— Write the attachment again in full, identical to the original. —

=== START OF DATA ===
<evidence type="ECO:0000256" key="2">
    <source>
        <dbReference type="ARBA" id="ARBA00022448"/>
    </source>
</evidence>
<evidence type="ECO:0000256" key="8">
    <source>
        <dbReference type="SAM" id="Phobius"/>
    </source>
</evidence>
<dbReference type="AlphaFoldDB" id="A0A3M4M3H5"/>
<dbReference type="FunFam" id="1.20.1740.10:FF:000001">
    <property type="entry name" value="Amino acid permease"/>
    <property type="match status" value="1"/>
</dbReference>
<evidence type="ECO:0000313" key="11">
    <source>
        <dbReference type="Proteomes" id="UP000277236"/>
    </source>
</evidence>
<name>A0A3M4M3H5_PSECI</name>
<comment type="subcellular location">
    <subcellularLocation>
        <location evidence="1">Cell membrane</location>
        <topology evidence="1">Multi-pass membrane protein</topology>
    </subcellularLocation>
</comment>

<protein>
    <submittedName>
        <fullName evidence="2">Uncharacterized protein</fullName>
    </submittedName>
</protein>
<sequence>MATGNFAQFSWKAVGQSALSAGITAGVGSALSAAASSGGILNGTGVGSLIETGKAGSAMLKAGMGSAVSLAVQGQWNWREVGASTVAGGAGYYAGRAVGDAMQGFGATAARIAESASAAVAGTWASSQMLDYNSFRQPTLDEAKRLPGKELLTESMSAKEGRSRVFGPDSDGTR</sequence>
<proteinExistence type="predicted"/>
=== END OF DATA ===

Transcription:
<evidence type="ECO:0000256" key="2">
    <source>
        <dbReference type="ARBA" id="ARBA00022448"/>
    </source>
</evidence>
<evidence type="ECO:0000256" key="8">
    <source>
        <dbReference type="SAM" id="Phobius"/>
    </source>
</evidence>
<dbReference type="AlphaFoldDB" id="A0A3M4M3H5"/>
<dbReference type="FunFam" id="1.20.1740.10:FF:000001">
    <property type="entry name" value="Amino acid permease"/>
    <property type="match status" value="1"/>
</dbReference>
<evidence type="ECO:0000313" key="11">
    <source>
        <dbReference type="Proteomes" id="UP000277236"/>
    </source>
</evidence>
<name>A0A3M4M3H5_PSECI</name>
<comment type="subcellular location">
    <subcellularLocation>
        <location evidence="1">Cell membrane</location>
        <topology evidence="1">Multi-pass membrane protein</topology>
    </subcellularLocation>
</comment>

<protein>
    <submittedName>
        <fullName evidence="2">Uncharacterized protein</fullName>
    </submittedName>
</protein>
<sequence>MATGNFAQFSWKAVGQSALSAGITAGVGSALSAAASSGGILNGTGVGSLIETGKAGSAMLKAGMGSAVSLAVQGQWNWREVGASTVAGGAGYYAGRAVGDAMQGFGATAARIAESASAAVAGTWASSQMLDYNSFRQPTLDEAKRLPGKELLTESMSAKEGRSRVFGPDSDGTR</sequence>
<proteinExistence type="predicted"/>